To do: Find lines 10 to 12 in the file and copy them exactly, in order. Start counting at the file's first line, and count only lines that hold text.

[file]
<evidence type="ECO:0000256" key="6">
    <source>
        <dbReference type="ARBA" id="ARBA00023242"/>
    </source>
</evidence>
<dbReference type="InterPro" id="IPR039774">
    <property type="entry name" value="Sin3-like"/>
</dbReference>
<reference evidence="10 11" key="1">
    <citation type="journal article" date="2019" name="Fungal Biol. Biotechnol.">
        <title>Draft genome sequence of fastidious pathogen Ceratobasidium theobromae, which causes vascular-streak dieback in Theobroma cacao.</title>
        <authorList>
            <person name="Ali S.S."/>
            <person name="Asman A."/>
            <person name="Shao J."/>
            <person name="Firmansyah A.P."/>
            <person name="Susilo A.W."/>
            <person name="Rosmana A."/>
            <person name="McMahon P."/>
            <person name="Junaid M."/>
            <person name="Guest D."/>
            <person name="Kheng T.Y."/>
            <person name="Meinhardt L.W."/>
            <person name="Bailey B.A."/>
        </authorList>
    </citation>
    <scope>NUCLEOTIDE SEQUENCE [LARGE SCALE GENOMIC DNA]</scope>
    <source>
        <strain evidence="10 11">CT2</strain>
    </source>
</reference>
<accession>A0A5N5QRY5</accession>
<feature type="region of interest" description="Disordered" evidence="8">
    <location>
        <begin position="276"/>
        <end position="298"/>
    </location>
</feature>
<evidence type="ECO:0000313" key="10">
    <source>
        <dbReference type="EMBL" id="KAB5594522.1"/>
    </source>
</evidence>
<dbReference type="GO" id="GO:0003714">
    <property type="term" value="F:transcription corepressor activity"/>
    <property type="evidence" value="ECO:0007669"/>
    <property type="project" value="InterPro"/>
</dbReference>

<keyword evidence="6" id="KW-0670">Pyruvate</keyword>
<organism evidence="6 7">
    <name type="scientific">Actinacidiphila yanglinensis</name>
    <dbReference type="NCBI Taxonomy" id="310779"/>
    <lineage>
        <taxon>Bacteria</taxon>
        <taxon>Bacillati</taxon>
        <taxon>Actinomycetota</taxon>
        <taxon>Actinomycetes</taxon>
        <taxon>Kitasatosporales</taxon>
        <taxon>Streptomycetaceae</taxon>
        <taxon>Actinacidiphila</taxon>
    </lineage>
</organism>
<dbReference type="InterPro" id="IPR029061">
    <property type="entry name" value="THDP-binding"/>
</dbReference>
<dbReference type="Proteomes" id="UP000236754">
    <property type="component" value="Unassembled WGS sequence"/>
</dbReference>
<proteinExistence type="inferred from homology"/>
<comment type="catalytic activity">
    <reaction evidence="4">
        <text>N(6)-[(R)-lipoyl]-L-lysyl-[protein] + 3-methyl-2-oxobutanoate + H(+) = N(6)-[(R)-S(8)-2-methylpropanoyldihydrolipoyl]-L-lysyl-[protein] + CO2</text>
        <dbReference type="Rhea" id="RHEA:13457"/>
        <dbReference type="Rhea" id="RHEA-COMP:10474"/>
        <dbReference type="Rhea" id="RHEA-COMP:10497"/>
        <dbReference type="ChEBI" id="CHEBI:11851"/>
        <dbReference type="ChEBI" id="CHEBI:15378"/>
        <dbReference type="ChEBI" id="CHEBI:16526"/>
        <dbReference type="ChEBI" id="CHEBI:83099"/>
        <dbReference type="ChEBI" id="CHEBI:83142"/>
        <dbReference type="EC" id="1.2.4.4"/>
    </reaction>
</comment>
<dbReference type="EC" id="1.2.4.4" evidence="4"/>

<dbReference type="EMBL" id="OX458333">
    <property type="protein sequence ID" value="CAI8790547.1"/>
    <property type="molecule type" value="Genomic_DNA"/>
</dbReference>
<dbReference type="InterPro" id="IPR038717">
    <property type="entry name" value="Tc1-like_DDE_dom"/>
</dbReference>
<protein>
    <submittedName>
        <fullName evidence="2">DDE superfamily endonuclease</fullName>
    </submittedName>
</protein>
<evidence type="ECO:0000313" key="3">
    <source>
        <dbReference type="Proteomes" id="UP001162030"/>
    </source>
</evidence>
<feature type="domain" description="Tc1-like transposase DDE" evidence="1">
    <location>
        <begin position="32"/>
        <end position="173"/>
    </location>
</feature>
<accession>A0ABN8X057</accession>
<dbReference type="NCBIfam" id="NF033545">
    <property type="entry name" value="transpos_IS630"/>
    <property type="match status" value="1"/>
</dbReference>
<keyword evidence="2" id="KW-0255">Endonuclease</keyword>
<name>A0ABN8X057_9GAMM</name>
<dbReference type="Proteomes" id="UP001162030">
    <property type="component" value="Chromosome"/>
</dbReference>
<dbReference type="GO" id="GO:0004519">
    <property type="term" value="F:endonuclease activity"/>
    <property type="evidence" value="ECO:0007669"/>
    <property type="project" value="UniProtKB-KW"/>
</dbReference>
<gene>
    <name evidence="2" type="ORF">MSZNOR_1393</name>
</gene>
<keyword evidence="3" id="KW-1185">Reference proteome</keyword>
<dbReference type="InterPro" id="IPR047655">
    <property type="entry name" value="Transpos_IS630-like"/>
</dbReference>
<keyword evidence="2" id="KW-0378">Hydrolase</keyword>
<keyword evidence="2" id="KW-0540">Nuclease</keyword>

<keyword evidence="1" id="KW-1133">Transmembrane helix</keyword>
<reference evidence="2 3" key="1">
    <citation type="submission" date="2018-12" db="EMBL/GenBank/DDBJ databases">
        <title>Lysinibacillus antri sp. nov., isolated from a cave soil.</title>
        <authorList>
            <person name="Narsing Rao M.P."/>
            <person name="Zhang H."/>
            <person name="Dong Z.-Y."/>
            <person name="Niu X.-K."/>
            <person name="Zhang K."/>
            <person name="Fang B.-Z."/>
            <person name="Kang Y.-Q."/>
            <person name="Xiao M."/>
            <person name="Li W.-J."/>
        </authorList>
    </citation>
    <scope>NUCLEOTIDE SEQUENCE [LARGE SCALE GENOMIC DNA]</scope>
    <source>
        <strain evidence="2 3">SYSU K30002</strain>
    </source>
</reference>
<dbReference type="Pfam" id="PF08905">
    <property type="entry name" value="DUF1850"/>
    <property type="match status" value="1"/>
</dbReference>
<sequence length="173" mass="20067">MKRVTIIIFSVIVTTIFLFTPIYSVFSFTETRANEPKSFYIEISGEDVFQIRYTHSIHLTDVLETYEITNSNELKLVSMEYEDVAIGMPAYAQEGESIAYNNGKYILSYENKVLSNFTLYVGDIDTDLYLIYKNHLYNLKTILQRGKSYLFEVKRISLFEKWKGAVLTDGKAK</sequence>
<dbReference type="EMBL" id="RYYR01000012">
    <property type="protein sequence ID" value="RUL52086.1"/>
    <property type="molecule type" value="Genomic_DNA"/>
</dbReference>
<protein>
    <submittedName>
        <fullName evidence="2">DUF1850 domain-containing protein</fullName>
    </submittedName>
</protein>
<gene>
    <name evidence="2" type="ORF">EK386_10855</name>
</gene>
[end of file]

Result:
    <citation type="journal article" date="2019" name="Fungal Biol. Biotechnol.">
        <title>Draft genome sequence of fastidious pathogen Ceratobasidium theobromae, which causes vascular-streak dieback in Theobroma cacao.</title>
        <authorList>